Steam Dredge William M. Black
A permanent exhibit moored in the ICE HARBOR near the NATIONAL RIVERS HALL OF FAME and the FRED W. WOODWARD RIVERBOAT MUSEUM, the William M. Black is one the museums operated by the DUBUQUE COUNTY HISTORICAL SOCIETY. The Black was named for the chief of the United States Army Corps of Engineers following WORLD WAR II. In 1993 it became the second NATIONAL HISTORIC LANDMARK in Dubuque following the OLD JAIL.
The boat, which cost $628,000 to build in 1934, was one of the last great steam-powered side-wheelers used for dredging operations primarily on the Missouri River and MISSISSIPPI RIVER. Powered by two 32-ton side-wheelers, one of which now stands in front of the Riverboat Museum, the Black burned 7,000 gallons of oil daily in its huge boilers. The boat had the capability of dredging 80,000 cubic feet of silt daily, while crawling at a speed between 150 and 200 feet per hour. A 50- to 60-man crew operated the boat around the clock.
Built at the Marietta Manufacturing Company of Point Pleasant, West Virginia, the Black was last used in 1973. When the federal government announced the Black's retirement, Dubuque became one of several cities competing for it. Senators John Culver and Roger Jepsen along with Iowa Governor Robert Ray pushed several reasons the General Services Administration should choose Dubuque:Additional help came from the Surplus Property Division of the State of Iowa which pressured the GSA to keep Dubuque in the running.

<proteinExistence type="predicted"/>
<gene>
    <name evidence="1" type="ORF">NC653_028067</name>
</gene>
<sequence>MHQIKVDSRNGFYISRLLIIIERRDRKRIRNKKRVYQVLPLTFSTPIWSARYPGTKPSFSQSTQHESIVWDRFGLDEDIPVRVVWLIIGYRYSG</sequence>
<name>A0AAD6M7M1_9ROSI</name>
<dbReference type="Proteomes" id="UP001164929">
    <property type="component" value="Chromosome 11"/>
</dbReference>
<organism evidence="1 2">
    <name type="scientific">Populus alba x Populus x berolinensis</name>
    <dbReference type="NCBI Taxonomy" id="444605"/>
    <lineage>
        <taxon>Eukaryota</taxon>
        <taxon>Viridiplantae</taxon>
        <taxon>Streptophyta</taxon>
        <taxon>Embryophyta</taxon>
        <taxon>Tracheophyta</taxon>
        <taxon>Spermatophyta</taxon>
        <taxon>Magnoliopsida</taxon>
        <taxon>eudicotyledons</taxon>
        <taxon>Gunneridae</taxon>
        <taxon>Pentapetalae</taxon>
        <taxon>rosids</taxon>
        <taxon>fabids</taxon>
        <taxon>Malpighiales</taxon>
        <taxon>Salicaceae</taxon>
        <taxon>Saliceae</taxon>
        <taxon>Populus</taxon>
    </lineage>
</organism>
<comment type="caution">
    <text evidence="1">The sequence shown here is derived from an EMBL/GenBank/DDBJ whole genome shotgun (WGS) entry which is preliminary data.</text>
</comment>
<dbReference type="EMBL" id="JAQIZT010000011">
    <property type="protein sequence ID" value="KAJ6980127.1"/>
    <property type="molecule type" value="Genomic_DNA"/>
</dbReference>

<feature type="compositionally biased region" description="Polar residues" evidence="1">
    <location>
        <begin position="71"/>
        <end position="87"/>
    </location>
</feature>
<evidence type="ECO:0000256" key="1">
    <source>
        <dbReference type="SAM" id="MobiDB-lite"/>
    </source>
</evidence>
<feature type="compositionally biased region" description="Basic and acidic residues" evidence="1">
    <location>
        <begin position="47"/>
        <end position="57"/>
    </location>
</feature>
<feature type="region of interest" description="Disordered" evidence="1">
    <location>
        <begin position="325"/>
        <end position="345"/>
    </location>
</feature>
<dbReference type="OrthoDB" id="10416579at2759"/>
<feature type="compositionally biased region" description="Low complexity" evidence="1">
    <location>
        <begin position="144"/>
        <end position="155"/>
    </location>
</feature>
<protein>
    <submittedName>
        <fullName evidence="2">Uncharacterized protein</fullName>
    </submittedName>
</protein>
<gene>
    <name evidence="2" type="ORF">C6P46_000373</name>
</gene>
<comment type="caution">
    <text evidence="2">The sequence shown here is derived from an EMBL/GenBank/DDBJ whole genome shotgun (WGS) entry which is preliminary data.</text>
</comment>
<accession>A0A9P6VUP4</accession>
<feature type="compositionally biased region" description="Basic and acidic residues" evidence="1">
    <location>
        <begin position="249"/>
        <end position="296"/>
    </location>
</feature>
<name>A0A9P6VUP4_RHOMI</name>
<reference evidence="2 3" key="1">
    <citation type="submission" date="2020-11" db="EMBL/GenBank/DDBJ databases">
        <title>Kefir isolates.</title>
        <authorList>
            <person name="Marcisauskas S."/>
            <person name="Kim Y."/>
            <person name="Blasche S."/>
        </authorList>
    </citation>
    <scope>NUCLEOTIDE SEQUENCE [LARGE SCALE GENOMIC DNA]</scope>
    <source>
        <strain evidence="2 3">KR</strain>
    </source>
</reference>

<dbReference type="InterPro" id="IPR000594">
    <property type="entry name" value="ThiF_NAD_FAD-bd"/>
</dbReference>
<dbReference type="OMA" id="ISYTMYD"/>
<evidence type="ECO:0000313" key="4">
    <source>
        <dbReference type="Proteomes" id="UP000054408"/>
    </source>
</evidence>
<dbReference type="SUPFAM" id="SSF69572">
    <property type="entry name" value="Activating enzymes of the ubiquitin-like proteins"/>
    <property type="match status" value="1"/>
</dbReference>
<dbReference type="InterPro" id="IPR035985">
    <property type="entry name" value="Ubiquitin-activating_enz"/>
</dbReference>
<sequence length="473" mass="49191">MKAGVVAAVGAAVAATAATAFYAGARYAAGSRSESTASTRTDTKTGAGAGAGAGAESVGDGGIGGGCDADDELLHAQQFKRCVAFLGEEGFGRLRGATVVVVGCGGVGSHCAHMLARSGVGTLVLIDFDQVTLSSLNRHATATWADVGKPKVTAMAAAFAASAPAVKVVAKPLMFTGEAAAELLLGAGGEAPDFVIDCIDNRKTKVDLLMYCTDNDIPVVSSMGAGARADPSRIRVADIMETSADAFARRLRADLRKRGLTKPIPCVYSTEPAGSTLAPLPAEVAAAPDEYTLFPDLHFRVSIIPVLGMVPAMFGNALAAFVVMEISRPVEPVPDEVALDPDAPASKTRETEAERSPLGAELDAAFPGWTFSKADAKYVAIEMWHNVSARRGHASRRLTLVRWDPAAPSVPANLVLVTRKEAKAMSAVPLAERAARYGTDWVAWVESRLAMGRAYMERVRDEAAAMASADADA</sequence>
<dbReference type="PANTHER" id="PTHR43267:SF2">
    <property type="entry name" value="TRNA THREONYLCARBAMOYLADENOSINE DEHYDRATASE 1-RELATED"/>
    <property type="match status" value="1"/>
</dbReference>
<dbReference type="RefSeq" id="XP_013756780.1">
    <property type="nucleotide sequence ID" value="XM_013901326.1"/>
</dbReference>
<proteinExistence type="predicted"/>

The Black was moved here in September 1979. The collapsible stacks had to be removed so that the boat could slip under electric lines. A series of tugboat operators had to be hired to push the boat upstream on its 17-day trip from Gasconace, Missouri. The starboard paddlewheel and fifteen feet of starboard deck had to be removed so that the ship, originally 85-feet wide, could squeak through the 75-foot opening of the floodgates of the Ice Harbor.
The enormous paddlewheel that had to be removed to move the William M. Black into the Ice Harbor.
Since the 25.5-foot diameter wheel had been removed from the boat in 1979, the full weight of the steel shaft and crank rested on the wooden buckets that were in danger of deterioration. In 1989 donations from the Dubuque Greyhound Park (now DUBUQUE GREYHOUND PARK AND CASINO), Newt Marine and other Dubuque businesses were used to display the 32-ton starboard paddlewheel on an A-frame, specially designed and built for the purpose. Dubuque Greyhound Park provided a grant to raise the wheel and support it by its original shaft. Bradley Iron Works supplied the steel, Newt Marine donated the labor and materials, and concrete was given by the Molo Company.
William M. Black's website